An object for formatting numbers in a scientific format.

Available with ArcGIS Engine, ArcGIS Desktop, and ArcGIS Server.

**ScientificFormat** is an **IScientificNumberFormat **interface coclass who's members determine how the ValueToString** **method in the associated **INumberFormat **interface formats numbers.

Use the** ScientificFormat** when you want to express numbers in a scientific format, for example to create a table of empirical values. ScientificFormat expresses numbers as a power of 10. For example, the value 1500 scientifically formatted to 3 significant digits is the expression 1.50e+003, where the number before 'e' is the mantissa, and the number after 'e' is the power of 10, or exponent. The meaning of this expression is 1.50 X 10^3. The number of digits in exponent (+003) cannot be changed and is always a plus or minus sign and 3 digits.

The DecimalPlaces property sets or returns a long representing the number of decimals to show in the mantissa. Since all digits in a scientific format expression are significant, set the DecimalPlaces property to the number of desired significant digits minus 1. For example, to express the value 1 to 3 significant digits (1.00e+000), set DecimalPlaces to 2. The default value is 6.

Windows, Solaris, Linux

Interfaces | Description |
---|---|

IClone | Provides access to members that control cloning of objects. |

INumberFormat | Provides access to members that format numbers. |

INumberFormatOperations | Provides access to common operations on formatted numbers. |

IPersist (esriSystem) | Defines the single method GetClassID, which is designed to supply the CLSID of an object that can be stored persistently in the system. IPersist is the base interface for three other interfaces: IPersistStorage, IPersistStream, and IPersistFile. |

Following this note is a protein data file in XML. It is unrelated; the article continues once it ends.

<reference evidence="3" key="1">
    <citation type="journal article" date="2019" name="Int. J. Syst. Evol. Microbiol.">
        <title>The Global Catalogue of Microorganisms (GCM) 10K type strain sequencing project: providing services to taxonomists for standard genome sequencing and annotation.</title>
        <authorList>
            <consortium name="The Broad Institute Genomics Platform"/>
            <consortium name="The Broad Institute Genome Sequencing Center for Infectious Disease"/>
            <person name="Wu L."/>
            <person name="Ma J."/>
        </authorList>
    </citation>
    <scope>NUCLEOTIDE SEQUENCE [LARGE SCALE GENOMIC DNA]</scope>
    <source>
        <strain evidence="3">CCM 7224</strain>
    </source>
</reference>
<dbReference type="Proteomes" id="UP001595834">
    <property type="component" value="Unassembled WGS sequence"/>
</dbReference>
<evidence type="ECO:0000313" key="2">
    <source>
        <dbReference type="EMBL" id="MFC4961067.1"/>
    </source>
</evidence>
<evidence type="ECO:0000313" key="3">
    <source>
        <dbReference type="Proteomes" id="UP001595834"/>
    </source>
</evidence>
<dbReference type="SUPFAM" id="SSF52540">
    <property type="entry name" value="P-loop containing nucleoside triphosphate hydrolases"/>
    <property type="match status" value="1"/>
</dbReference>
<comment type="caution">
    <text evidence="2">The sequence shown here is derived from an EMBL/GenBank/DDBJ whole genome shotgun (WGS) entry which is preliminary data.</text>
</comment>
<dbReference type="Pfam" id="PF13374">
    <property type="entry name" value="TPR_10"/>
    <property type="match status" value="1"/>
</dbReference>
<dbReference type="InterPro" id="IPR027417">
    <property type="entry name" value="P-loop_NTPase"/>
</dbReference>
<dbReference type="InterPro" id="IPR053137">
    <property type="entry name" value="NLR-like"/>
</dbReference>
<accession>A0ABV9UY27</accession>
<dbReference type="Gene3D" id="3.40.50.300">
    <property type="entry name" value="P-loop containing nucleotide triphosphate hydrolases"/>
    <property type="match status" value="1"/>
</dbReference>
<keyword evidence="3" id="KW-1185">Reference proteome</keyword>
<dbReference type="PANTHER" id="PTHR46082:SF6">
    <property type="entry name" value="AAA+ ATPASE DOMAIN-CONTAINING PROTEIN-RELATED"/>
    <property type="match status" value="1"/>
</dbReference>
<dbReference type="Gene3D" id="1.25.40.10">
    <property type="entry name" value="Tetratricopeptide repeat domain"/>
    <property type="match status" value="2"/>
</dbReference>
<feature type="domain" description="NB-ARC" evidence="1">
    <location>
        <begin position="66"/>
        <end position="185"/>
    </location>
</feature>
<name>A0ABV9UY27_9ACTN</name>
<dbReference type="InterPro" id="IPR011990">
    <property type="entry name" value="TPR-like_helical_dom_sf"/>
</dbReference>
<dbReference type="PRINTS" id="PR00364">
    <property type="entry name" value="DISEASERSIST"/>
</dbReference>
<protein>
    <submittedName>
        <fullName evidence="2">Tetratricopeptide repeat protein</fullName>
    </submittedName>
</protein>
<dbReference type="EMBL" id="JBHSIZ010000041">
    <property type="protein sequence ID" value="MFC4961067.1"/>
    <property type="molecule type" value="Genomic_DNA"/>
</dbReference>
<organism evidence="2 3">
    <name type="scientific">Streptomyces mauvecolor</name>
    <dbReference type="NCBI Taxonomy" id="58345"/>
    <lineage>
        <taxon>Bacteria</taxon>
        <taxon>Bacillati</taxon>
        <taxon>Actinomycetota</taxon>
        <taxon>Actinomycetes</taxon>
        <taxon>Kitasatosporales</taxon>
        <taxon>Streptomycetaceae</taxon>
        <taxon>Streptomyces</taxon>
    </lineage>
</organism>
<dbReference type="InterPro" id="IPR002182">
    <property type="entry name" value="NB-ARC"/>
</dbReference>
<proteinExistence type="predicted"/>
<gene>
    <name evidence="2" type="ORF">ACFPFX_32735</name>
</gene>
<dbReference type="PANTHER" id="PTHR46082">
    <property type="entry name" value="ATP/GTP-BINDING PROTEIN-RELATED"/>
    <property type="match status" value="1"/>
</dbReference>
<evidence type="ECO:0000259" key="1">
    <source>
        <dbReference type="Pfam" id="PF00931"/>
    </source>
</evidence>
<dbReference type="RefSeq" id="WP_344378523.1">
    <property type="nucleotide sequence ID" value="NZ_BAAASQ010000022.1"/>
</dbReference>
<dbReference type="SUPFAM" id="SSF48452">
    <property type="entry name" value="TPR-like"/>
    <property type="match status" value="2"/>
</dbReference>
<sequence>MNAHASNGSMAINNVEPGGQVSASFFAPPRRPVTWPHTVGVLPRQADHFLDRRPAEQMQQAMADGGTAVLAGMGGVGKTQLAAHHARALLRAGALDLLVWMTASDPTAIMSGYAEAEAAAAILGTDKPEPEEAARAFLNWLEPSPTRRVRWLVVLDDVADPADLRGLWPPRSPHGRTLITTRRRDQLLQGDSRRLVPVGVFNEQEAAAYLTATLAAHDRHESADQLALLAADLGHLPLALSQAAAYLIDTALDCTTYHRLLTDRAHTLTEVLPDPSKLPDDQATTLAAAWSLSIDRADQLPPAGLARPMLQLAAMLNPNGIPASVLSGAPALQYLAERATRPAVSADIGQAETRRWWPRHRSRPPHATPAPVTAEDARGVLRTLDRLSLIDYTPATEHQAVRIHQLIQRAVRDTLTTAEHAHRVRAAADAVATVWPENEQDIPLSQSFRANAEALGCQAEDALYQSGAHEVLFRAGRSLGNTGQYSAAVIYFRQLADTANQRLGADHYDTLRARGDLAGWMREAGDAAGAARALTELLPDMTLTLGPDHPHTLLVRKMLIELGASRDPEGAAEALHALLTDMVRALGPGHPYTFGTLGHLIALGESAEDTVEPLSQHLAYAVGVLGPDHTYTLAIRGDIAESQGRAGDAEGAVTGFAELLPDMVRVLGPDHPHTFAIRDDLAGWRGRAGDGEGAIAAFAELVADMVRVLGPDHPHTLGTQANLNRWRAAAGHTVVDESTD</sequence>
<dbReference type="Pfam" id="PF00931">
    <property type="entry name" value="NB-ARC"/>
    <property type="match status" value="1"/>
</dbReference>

IPersistStream | |

IScientificNumberFormat | Provides access to members that format scientific numbers. |

The power behind the scientific format is a way of expressing significant zeros. For example, a 1000 yard distance measured with a bicycle odometer may only be accurate to the nearest 10th mile (176 yards). In this case, 1000 is only significant to one place and should be expressed as **1 X 10^3**. On the other hand, you may know the measurement is precise to the last zero (perhaps you carefully measured this distance with a yardstick); you would then want to express the measurement as **1.000 X 10^3**.

IFractionFormat Interface | AngleFormat Class | IAngleFormat Interface | IPercentageFormat Interface | ICustomNumberFormat Interface | CurrencyFormat Class | LatLonFormat Class | FractionFormat Class | IRateFormat Interface | RateFormat Class | ILatLonFormat2 Interface | NumericFormat Class | CustomNumberFormat Class | INumericFormat Interface | PercentageFormat Class | IScientificNumberFormat Interface | ILatLonFormat Interface | INumberFormat Interface | ScientificFormat Class